The goal is not for you to become the same; it's to identify where there are gaps so you can plug the hole.If both of you lack knowledge or interest in a certain area, you can get outside help.This notion that you could get married and not know about each other's finances is one we think needs to be exploded. Credit Cards.com: As you point out in the book, marriage historically has been more about money than love. I mean, if love developed a couple hundred years ago, great, nice side benefit, but that wasn't what the institution entailed.And as the institution evolved to become more romantically driven, I don't think our vocabulary and social openness to including the economic piece evolved with it.Credit Cards.com: As opposed to the whack-a-mole approach where you deal with your finances piecemeal, whenever one pops up. Manisha Thakor: Oftentimes they don't give correct financial advice. I cannot tell you, in my previous life as a portfolio manager, how many times clients came in with the most cockamamie ideas they had heard on the golf course.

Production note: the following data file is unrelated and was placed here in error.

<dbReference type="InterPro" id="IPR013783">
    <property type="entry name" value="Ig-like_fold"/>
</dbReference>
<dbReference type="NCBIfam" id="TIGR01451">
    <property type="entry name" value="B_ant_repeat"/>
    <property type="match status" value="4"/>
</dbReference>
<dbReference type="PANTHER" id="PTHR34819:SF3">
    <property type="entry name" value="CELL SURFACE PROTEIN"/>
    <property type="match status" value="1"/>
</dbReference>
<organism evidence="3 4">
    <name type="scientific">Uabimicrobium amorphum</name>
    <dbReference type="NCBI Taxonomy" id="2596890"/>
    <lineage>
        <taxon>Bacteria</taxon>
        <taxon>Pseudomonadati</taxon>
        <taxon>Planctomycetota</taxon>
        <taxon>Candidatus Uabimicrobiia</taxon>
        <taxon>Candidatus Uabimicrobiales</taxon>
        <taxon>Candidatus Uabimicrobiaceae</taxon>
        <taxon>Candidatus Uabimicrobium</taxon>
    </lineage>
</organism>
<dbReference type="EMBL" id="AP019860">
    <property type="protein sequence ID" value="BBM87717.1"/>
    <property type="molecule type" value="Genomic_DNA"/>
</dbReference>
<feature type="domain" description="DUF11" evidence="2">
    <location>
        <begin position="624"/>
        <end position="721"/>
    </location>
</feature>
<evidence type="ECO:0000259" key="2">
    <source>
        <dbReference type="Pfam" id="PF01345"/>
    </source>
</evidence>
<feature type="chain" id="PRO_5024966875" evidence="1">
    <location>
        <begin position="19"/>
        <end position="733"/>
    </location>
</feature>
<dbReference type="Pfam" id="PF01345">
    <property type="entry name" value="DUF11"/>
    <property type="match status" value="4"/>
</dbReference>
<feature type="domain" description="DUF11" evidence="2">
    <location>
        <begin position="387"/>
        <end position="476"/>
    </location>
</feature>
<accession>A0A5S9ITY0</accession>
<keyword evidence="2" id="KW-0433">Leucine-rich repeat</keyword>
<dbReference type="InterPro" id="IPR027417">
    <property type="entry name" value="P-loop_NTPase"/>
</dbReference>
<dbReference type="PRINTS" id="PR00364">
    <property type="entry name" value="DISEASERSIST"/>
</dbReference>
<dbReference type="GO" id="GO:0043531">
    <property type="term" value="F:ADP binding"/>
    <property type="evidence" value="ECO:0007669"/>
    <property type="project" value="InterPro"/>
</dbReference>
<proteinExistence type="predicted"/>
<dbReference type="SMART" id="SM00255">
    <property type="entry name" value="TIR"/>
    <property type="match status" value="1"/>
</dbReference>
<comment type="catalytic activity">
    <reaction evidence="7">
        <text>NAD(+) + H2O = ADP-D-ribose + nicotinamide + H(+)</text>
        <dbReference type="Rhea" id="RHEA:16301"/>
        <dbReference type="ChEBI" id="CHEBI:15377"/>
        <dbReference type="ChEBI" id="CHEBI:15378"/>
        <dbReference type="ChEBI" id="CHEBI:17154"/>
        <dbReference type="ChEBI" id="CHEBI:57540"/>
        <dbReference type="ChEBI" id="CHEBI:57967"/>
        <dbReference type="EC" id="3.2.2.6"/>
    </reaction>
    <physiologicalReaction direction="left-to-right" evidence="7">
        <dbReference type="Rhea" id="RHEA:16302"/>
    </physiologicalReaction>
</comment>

The financial landscape has grown geometrically more complex over the last 30 years.I mean, 40 percent of women are now the breadwinners, either by desire or default, in their household, whereas 20 years ago it would have been the man.That's not the case anymore; it's both sides, and it really is couple specific.I think this is a wonderful way to kind of formalize that process.It can be as simple as finding an hourly fee-based financial planner that you would pay by the hour at rates similar to a psychologist, and running through a list of your prospective household financial statements. Credit Cards.com: So what's so wrong about just asking your friends for advice?The recession was a blessing there in that it basically snapped two primary lines of credit that people were using to live that way: easy access to home equity loans and easy access to credit cards.